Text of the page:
Q: I was shocked to see how much we are judging each other about a vaccine. One poster even wrote that any parent who does not give the H1N1 vaccine to their child is a "horrible parent who doesn't deserve to have children". Really people? Why all the judgment? As parents, it is our right to make what decision we feel is best for our own children - not everyone else's. The media is tossing out all of these scary numbers, making us think that H1N1 is going to target and kill our children - that we'll be lucky if they don't end up in ICU or even worse, dead. What they aren't throwing out there are the percentages of the deaths, how many of those deaths were related to underlying causes and how minor the fatal threat from H1N1 is in comparison to other communicable diseases. For instance, did you know that in 13 days (April 26-May 6) 31 people died of H1N1. In those same 13 days, 63,066 died of tuberculosis. More than 60,000 people died and not one headline!As for the percentages of deaths related to H1N1? According to a review of hospital admissions to ICU and deaths from H1N1 flu in 2009, seventy five percent of deaths from H1N1 swine flu have been seen in patients with one or more underlying health conditions.The H1N1 death rate is 0.007% to 0.045%. Of that miniscule amount 75% of those deaths were related to underlying causes. Can you see how small the odds are of an otherwise normally healthy person dying of H1N1? You're not seeing that plastered all over the news either.Another comparison? The H1N1 death rate is 0.007% to 0.045% Seasonal flu death rate? 0.1%. Yep. As small as that number is, you still have a higher chance of dying from the seasonal flu than you do H1N1. Again, no one is telling us this. And again, the vast majority of deaths related to the seasonal flu are also related to underlying health problems. Meaning these people already had health issues, the flu just exaggerated the symptoms, making it deadly.And here is one more thing for you. Here are the symptoms of H1N1:fatiguefeverchillscoughingsneezingsore throatmuscle achessome also have diarrhea or vomitingNow here are the side effects from the H1N1 vaccine:runny nose, nasal congestion or coughheadachemuscle achesfeverwheezingtiredness/weaknesschillsabdominal pain or occaisional vomiting or diarrheaNot much difference, huh? As you can see, there are plenty of reasons for parents to decide to forgo the vaccine. My question to you is why can't we set our judgment aside?And this does not include the dangers parents may feel as to the small amount of testing the vaccine has gone through or the concerns about the ingredients in the vaccine.There is always a risk, even with the vaccine. There is still a small chance that you could catch H1N1 even though you're vaccinated. There is also a risk of a severe allergic (including death) to the vaccine as well as a risk of getting Guillain-Barré syndrome. While the death risk is still lower than that of H1N1, the risk is still there.ADORING MY 4: I'm glad this eased some of your stress. I didn't write this to change people's minds, I'm not against those that want the vaccination. I simply was getting tired of the media scaring everyone to death. We need to be told ALL of the facts, not just the ones that will scare us. I hope you're family is feeling better soon - and that you don't catch it! Congrats on the pregnancy. :)OME: "Majority of the deaths from your statistics are people from 3rd world countries."This is true, the statistics covered the entire world, not just the U.S. However, that still goes to show how rare death from H1N1 is if the majority of the deaths are in 3rd world countries. My point was that we are letting the media scare us into believing that H1N1 is a deadly disease and that we should avoid it at all costs. Obviously, no one wants to get sick, but for the vast majority of us, it will be just like any other flu. There is no reason to panic.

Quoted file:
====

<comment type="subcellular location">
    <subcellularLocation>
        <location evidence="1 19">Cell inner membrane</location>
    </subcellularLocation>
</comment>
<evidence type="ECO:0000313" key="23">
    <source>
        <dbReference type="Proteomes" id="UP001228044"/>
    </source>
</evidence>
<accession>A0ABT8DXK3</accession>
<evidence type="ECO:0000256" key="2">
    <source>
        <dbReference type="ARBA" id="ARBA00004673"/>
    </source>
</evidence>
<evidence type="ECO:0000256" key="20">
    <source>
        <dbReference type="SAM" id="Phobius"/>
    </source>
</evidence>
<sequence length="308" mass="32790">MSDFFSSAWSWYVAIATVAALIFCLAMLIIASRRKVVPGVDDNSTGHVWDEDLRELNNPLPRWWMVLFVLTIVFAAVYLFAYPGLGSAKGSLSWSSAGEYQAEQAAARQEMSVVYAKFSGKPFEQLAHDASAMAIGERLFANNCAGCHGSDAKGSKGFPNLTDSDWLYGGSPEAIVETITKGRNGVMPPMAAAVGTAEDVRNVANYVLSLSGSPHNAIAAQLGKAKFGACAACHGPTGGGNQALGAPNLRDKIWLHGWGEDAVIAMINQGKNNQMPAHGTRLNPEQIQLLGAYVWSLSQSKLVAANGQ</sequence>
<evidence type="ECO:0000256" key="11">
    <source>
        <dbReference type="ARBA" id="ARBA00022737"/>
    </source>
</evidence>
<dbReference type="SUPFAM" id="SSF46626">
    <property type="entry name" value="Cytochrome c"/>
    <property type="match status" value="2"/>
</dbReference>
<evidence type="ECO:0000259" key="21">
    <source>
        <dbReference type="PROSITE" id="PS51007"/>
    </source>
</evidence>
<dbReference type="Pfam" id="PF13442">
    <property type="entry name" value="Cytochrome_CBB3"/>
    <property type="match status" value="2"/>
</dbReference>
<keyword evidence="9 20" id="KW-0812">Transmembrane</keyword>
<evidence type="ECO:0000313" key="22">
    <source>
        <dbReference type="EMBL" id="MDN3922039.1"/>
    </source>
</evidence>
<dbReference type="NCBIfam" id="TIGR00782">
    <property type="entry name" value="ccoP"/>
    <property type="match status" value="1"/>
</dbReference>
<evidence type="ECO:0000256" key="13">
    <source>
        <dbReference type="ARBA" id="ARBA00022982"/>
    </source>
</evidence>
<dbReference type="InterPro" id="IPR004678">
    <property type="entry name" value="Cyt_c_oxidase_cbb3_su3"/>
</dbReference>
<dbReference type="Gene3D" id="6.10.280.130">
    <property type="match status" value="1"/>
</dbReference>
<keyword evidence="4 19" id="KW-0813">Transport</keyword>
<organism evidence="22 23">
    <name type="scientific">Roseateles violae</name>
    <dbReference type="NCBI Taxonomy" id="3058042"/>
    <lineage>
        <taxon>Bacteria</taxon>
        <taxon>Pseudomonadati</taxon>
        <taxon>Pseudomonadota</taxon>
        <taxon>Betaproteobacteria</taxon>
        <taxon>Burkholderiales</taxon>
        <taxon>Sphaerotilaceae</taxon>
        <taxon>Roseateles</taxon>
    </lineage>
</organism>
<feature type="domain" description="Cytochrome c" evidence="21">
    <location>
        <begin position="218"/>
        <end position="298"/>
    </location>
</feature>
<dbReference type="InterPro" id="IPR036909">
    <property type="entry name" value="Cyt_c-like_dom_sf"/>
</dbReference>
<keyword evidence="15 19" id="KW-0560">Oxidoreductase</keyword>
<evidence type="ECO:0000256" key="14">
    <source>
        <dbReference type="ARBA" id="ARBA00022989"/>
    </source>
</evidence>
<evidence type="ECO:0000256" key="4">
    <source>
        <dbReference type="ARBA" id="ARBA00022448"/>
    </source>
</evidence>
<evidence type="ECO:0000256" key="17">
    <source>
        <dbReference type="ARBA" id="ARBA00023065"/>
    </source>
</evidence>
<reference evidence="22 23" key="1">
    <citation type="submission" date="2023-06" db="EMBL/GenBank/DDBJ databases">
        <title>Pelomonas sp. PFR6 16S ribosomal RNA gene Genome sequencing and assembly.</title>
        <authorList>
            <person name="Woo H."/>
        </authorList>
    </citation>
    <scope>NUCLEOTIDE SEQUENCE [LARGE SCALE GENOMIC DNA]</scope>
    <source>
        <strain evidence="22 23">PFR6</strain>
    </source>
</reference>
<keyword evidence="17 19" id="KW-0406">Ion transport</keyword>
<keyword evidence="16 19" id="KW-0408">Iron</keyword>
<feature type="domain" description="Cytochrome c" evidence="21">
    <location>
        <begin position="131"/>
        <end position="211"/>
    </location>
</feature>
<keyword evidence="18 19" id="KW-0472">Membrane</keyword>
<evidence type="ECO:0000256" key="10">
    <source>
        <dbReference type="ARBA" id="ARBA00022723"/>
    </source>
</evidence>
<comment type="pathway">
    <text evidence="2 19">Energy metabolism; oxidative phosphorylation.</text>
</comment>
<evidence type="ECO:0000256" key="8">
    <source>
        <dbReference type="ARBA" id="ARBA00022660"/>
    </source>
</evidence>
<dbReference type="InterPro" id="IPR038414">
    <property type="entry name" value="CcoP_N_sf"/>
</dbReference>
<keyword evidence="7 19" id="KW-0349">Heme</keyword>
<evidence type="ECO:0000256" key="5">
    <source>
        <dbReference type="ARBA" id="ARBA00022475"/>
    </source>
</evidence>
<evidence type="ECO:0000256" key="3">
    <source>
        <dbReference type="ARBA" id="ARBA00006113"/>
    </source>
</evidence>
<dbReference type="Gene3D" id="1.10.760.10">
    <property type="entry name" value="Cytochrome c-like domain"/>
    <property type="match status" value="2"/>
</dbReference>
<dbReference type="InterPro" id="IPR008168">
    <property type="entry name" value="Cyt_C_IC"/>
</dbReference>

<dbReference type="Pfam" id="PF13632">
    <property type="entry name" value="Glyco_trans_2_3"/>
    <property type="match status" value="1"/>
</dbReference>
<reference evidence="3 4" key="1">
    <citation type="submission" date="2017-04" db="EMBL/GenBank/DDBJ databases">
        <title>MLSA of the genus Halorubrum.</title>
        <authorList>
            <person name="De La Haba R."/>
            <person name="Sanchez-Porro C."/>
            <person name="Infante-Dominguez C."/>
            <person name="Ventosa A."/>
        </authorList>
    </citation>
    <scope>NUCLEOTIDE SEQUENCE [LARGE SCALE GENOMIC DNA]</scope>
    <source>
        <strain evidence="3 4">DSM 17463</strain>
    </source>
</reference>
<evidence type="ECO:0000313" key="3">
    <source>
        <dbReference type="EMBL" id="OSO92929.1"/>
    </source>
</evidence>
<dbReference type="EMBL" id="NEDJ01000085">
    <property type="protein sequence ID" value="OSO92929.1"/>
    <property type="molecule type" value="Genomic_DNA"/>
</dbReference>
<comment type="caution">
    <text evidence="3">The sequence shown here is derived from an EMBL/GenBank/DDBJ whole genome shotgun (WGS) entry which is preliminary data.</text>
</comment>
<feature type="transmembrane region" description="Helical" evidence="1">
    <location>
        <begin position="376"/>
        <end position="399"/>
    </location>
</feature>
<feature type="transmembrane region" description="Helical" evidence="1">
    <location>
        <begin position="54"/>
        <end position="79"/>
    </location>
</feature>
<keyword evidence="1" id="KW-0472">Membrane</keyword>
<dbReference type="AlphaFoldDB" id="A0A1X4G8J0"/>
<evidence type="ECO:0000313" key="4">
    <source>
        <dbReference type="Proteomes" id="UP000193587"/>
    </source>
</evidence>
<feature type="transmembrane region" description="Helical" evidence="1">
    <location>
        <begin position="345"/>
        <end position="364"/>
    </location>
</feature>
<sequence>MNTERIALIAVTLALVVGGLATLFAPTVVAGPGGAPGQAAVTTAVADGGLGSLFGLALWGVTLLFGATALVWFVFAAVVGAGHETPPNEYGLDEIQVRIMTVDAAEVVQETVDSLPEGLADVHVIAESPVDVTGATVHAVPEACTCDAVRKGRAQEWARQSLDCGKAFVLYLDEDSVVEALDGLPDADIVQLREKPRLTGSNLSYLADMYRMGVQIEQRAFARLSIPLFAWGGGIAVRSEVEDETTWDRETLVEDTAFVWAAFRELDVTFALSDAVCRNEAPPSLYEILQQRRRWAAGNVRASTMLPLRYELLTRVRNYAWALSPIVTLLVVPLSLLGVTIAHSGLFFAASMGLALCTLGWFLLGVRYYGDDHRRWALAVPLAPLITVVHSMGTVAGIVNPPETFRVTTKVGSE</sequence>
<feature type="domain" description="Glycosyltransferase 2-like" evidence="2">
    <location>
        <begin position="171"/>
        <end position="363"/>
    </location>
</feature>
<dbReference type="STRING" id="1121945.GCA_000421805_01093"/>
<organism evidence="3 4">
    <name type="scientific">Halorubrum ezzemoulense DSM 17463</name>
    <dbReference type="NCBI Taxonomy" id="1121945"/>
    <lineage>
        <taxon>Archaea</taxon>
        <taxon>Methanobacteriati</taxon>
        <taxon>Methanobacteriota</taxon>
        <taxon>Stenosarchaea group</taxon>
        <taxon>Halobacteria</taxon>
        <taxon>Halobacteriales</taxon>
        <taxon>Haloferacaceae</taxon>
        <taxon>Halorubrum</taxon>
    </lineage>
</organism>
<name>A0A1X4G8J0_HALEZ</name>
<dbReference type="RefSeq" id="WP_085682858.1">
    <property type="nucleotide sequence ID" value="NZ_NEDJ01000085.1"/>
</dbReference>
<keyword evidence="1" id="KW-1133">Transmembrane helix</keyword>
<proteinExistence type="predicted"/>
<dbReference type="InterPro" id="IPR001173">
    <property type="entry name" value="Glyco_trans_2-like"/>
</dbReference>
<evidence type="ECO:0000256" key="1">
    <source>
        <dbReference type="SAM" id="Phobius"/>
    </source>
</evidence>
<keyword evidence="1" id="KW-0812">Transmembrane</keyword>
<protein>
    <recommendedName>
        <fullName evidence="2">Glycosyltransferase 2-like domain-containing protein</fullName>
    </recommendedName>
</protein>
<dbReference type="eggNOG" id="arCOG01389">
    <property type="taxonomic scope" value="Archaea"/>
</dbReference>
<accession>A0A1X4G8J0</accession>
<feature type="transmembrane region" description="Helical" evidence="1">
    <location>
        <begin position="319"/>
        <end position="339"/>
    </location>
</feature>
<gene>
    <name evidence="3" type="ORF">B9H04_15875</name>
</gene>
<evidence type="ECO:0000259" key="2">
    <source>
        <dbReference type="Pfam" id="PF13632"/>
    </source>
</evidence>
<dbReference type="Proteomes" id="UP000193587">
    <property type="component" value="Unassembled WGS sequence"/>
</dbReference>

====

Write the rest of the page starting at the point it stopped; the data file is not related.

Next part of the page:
A: First I need to thank you for writing this, you have single handily just taken a 1000 pound weight off my shoulders as I was reading this.You have not changed my mind about getting my children the vaccine as soon as I can, it is not out in our area yet, but your statistics have made me breath again.I am 30.2 weeks pregnant with our 5th baby... my 7 year old tested positive for H1N1 on Monday... he is doing much better but I was put on Tamiflu as a precaution. Being in my 3rd trimester and having gestational diabetes really I couldn't chance it not to take it, although I have many apprehensions. Today my 1 yr. old came down with a 101.8 fever... I was praying it was leaving our house, but not yet.It has been very stressful, and today I totally lost it, telling my husband to up my life insurance... I know the chances are low, but your post made me truly feel better... so thank you!